Written by Contributing Blogger, Audrea Laffely
Have you ever gotten home after a long day, opened the fridge and stared longingly into it, hoping that some pre-made meal would jump out at you? I used to do this a lot, or go out and buy takeout, until I started making a weekly menu. The benefits since doing this have been HUGE. I save tons of money, eat a lot healthier and I try so many new, exciting recipes. I no longer dread going home to try and figure out what I’m going to make for dinner, or worry about what is going to be for lunch.
One of the most important parts of the meal planning is picking out the dishes, and planning how I can use the least amount of ingredients to last the farthest. Since there are only two of us in the house, I also plan dishes that can be split and freeze for later to make meal planning/prep easier in the coming weeks. I’ve spent many years stockpiling cookbooks, pinning recipes, reading blogs like Love & Lemons and Jamie Oliver’s, and collecting mags that focus on healthy food that is in-season and delicious. These are my main reference materials. And I often like to reference this site to see what is local and freshest. It’s also important to have some go-to’s that you can plan to make if you are stuck. I have many favorite recipes that I return to every week, like eggplant pasta, any type of tacos, Health bowls and parchment paper steamed fish. Having a bunch of recipes to turn to makes the process of menu planning a lot less intimating, and saves me time pulling it together.
As I’m planning, I look ahead at the household schedule for the week, figuring out what dinners and lunches we need, and how much we have going on. When I’m really busy, a week of meals may well be more about assembly (precooked grain, plus lentils, plus veggies) or reheating something from the freezer. Knowing how much work I can put into cooking on any given week is all part of good planning. I also like to do a thorough review of what I already have. Reviewing the contents of the fridge, freezer and pantry are a big piece of what goes into the overall planning on top of what I’m really craving.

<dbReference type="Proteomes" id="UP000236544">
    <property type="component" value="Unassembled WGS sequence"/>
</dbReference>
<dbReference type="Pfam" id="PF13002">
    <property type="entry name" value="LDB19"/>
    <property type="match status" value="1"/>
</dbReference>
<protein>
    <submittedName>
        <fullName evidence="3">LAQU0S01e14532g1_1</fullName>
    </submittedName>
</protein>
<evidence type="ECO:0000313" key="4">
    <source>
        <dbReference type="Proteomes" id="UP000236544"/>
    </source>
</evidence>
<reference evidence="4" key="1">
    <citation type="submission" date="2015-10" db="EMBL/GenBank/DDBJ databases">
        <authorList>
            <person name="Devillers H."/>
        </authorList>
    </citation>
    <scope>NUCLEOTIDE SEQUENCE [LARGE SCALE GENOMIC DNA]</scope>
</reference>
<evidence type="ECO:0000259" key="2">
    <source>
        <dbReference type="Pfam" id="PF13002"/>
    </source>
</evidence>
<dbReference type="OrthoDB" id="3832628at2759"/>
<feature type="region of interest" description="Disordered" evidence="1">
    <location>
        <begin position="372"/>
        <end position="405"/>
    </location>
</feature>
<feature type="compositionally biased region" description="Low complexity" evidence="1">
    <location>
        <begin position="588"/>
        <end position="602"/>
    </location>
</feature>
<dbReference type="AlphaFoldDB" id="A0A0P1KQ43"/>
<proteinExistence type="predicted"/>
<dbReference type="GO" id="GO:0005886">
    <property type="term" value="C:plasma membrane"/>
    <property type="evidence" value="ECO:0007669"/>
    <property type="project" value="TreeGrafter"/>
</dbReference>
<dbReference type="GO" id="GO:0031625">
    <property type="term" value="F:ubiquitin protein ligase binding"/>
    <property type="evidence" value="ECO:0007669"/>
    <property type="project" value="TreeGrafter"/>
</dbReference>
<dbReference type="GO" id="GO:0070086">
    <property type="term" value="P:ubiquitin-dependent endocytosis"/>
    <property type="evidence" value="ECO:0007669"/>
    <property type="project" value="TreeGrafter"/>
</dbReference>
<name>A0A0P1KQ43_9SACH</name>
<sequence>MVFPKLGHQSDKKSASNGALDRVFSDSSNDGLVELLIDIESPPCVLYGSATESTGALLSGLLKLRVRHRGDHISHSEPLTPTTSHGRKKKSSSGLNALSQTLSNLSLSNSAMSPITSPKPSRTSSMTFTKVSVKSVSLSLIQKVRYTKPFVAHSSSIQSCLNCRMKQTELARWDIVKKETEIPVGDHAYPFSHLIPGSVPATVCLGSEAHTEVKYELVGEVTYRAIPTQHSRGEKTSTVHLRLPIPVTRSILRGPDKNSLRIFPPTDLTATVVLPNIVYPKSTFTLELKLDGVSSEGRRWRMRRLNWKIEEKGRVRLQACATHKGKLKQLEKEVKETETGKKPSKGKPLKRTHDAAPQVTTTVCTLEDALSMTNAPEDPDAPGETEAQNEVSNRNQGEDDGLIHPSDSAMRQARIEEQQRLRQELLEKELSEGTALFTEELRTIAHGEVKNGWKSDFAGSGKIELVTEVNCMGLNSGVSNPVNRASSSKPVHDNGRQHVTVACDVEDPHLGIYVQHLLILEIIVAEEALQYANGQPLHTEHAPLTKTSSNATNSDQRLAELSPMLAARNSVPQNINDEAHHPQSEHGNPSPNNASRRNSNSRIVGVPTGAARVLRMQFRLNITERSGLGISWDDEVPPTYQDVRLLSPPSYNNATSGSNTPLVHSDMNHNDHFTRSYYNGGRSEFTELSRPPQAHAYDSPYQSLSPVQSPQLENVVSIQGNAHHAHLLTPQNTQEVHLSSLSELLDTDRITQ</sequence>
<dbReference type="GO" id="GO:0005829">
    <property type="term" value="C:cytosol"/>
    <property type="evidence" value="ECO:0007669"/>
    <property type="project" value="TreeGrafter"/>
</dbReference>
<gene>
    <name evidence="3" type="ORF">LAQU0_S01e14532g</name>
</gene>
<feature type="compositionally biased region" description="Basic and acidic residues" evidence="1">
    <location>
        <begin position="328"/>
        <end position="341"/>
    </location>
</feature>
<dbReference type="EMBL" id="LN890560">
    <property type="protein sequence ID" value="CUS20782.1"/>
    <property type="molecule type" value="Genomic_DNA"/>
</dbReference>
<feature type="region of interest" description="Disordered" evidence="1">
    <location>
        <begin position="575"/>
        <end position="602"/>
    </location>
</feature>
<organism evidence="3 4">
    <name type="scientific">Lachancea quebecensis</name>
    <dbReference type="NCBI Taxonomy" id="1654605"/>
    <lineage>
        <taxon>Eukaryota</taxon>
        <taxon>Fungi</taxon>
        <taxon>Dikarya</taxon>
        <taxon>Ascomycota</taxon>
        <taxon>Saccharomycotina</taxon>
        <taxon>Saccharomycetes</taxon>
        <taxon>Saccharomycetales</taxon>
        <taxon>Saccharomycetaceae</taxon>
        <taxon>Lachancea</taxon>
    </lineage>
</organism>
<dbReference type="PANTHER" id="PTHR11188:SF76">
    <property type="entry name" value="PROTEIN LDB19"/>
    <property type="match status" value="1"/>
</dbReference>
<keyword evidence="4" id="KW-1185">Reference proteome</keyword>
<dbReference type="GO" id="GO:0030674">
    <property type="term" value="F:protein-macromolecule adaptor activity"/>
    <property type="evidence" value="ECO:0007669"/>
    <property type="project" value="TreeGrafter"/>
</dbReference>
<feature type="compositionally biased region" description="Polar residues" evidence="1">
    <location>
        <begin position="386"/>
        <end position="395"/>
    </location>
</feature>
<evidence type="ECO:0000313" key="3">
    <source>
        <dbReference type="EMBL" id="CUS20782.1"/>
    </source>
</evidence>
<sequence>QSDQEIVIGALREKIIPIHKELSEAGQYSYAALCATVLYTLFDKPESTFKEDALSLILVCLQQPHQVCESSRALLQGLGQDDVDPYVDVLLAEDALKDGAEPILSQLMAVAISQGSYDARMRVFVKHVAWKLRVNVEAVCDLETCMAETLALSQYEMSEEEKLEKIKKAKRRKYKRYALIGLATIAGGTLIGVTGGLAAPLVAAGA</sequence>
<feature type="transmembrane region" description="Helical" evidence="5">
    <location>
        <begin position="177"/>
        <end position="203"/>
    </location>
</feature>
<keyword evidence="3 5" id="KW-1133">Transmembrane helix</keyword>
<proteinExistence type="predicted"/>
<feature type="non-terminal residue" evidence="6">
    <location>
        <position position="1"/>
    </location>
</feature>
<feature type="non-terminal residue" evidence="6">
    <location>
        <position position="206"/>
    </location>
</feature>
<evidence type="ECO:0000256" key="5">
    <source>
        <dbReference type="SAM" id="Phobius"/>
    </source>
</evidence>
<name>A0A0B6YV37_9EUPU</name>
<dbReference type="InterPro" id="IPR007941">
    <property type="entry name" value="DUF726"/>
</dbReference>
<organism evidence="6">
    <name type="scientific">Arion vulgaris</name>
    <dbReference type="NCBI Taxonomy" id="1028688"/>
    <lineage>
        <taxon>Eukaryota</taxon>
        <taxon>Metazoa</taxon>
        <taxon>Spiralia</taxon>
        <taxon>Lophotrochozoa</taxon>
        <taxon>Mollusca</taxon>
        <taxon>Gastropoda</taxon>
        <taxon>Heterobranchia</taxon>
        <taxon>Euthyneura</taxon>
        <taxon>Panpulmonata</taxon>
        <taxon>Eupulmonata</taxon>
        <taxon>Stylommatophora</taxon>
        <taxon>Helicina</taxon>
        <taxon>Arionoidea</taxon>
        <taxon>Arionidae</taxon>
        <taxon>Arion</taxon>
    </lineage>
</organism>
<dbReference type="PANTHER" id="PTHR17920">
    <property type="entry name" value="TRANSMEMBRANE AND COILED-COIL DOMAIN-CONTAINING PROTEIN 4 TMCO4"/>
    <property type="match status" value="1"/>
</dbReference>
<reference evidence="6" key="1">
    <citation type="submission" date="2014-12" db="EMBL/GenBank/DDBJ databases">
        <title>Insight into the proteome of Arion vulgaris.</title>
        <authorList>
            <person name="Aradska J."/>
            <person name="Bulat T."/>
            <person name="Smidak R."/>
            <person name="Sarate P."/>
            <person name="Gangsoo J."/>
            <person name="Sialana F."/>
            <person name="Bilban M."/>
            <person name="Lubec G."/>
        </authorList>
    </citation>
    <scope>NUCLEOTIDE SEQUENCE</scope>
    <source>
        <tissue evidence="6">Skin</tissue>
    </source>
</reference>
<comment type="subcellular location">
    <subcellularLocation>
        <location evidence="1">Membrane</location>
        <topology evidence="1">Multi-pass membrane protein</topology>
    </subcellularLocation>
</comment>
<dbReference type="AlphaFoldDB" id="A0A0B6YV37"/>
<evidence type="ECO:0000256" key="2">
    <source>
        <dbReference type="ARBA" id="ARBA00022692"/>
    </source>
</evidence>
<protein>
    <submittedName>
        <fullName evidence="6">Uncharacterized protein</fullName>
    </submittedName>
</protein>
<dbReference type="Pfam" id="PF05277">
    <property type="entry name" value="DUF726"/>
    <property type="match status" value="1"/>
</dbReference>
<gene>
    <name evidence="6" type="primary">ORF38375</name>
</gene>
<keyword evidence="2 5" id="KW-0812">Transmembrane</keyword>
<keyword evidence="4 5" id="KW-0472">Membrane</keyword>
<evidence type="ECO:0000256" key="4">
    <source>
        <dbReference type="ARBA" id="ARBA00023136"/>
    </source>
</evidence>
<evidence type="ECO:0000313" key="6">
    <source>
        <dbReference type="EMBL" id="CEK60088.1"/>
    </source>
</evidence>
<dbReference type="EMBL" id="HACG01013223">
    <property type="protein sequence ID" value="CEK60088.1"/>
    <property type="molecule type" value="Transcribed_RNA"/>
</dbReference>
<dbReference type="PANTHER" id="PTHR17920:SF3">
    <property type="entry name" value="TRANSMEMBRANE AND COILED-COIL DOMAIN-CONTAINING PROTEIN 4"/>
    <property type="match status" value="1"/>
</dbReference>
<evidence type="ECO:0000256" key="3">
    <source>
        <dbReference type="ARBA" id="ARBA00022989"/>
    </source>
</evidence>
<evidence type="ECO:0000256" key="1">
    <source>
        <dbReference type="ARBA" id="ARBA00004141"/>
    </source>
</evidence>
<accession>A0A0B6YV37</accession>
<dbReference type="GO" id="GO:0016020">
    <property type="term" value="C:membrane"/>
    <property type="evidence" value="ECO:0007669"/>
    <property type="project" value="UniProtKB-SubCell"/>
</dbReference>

To get organized, I use a Trello board to make a list of everything I need for the week. There are also a TON of food shopping apps that you can utilize to help save you time and money. And another great tool I use is a meal planning calendar. I fill out my weekly dry erase calendar, which was my favorite Christmas present (nerd alert), and then stick it on my fridge to help remind me. But there are also a ton of cute paper meal planners you can use.
From there, I am ready to shop. Depending on what I need and how much, I’ll pick where I need to shop. If it is a big stock up week, I’ll head to the local Market Basket (yes, I’m from New England) and shop all the deals. If it is a medium week, I’ll head over to Wegmans or a Stop and Shop. And if I only need a few things, then I’ll think about a more expensive store like (gasp!) Whole Foods. When I can, I also split up what I can buy at the local farmers market to help support local and eat closer to home. The biggest key for me is sticking to the list and buying only what is on the list. No impulse buys!
When I explain my devotion to meal planning, I often hear that the process sounds overwhelming. While it may sound a bit daunting, once you get into the swing of things it will become habit, and the 30 minutes it takes makes the rest of your week so much better. Knowing what we are having throughout the week causes less stress, helps us stay on budget and makes sure we stick to healthy food choices. And remember, you can always “treat yo self” and buy takeout on a whim.